A beautiful featured image standing aside to your posts may be a nice feature to have for your theme. Whether you want to give your website more color, a more professional or consistent look or just a way to visually showcase your work, you may just want to have your site powered with this. Here I will present you with my way of implementing this feature into a theme. Since WordPress 2.9 there is built-in functionality for post thumbnails. Prior to that several tweaks were used to generate the thumbnails. In this article I will present how to implement the thumbnail core-functionality into the theme and also how to provide other alternatives for users that have versions older than 2.9 or have their site set up with old style to add thumbnails.
WordPress Featured Images
The new, built-in way to add thumbnail support to themes, available since version 2.9. Thumbnails were very popular way prior to this version, especially among magazine-styled themes, so a core functionality to add thumbnails was required to ease things up.
As any extended theme feature, support for it must be declared in the theme’s functions.php. Here’s how a standard implementation looks like:
First is checked if support for extended features exists, in order not to generate errors if users have versions prior to 2.9. Then, theme support for post thumbnails is declared and the default size of the thumbnails.
In this case, thumbnail support is added for both posts and pages. Let’s say you want to have this feature only for posts. In this case change the second line to this:
The default thumbnails size is fixed and images are resized. If you want images to be cropped instead, change the third line to this:
The third variable is the crop flag, which if set to true will crop your images instead of resizing them.
Well, not really. Until now I haven’t seen these parameters having any effect. If you want to declare a default thumbnails size and scaling method, I recommend you go to Settings › Media and set the thumbnail size and scaling method from there.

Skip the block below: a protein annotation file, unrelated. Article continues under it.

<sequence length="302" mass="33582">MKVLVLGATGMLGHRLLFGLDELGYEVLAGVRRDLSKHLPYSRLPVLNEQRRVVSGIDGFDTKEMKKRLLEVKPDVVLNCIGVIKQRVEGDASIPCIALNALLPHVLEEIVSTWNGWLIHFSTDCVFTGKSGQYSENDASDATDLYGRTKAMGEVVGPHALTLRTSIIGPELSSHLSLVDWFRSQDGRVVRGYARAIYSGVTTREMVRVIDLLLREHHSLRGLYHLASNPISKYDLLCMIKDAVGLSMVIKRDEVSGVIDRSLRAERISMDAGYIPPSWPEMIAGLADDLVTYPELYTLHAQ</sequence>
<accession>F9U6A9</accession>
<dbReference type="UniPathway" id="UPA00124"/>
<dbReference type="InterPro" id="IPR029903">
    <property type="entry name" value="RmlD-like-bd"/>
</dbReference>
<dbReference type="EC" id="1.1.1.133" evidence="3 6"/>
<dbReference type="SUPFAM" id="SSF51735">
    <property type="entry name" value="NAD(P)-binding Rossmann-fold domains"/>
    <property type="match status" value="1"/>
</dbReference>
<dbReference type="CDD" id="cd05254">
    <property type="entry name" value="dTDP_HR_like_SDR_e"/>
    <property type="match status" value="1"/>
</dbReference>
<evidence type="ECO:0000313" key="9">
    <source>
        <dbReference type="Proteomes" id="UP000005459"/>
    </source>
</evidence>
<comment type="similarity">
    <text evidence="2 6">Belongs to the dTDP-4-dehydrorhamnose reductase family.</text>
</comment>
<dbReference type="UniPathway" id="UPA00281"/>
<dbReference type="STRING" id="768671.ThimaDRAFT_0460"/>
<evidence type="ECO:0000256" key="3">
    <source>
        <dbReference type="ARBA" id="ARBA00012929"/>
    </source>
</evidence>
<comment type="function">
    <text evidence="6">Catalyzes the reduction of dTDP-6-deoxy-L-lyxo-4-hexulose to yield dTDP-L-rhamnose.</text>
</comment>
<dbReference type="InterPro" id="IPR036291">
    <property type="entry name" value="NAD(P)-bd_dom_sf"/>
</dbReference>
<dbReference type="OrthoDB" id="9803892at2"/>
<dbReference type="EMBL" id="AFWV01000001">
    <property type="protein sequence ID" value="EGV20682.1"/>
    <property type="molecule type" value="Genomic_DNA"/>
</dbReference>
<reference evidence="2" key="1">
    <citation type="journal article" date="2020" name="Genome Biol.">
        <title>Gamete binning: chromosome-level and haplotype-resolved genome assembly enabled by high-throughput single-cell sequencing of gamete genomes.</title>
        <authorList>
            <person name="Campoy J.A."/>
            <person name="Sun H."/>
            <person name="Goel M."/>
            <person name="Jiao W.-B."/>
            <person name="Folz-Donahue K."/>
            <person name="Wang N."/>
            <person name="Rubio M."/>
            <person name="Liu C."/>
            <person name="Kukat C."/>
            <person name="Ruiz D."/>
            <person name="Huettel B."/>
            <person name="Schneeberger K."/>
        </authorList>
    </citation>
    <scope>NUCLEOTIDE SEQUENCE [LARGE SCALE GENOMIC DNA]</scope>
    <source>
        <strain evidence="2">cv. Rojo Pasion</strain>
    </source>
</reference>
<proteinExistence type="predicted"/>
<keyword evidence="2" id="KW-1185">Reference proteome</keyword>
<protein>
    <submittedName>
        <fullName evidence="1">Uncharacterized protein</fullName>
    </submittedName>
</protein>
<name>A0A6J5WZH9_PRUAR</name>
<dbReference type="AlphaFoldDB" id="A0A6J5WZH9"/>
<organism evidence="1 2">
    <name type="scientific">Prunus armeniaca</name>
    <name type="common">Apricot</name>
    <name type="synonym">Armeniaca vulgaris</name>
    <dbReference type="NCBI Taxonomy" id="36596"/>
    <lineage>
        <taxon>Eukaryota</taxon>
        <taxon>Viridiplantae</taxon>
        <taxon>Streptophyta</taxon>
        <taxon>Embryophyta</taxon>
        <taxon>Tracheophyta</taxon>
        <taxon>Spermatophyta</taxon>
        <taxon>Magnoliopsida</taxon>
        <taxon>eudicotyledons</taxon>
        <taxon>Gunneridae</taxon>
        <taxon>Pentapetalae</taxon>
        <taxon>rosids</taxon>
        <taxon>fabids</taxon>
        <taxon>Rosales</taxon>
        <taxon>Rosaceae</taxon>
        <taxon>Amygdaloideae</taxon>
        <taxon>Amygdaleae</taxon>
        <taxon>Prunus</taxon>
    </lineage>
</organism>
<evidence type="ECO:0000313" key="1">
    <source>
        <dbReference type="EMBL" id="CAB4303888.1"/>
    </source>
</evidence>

This only tells WordPress that post thumbnails are supported and adds an option to set the thumbnails in the editor. To display the thumbnail, the following code must be added in the template files in the location where you would like to display the thumbnail:
It is verified whether post thumbnails are supported and a thumbnail is declared and the last function displays it.
Several parameters can be given to
the_post_thumbnail() function, I will stick only to one of them: size. The default thumbnail size can be overridden in the following manner:
The numbers correspond to width and height. In place of the array, predefined sizes can also be added, like ‘thumbnail’, ‘medium’ and ‘large’.
Now, if you go to the editor, you’ll see a nice new box called Featured Image, located on the right column, below the post tags, as shown in the image on the right. To select the image you would like to use as thumbnail, click on the “Set featured image” link. “The Add an Image dialog will show up where you can upload an image or select one from the Media Library. From here you can also select the size in which you would like to display the thumbnail; ignore the alignment as it does not apply in this case. To set the image as a thumbnail instead of simply inserting it into the post, click the “Use as featured image” link, shown in the image below. After updating the post the selected image will appear at the specified location in the post. You can remove or change this image later.
Now let’s say your users have a version older than 2.9, or have used a theme before that had a custom way to add thumbnails. Having the new thumbnail system may be nice, but they will also end up with a lot of broken images if the old thumbnail system is no longer supported. For backwards compatibility I still like to incorporate the old custom methods of adding thumbnails, along with the new built-in one. The most popular one is using the timthumb script.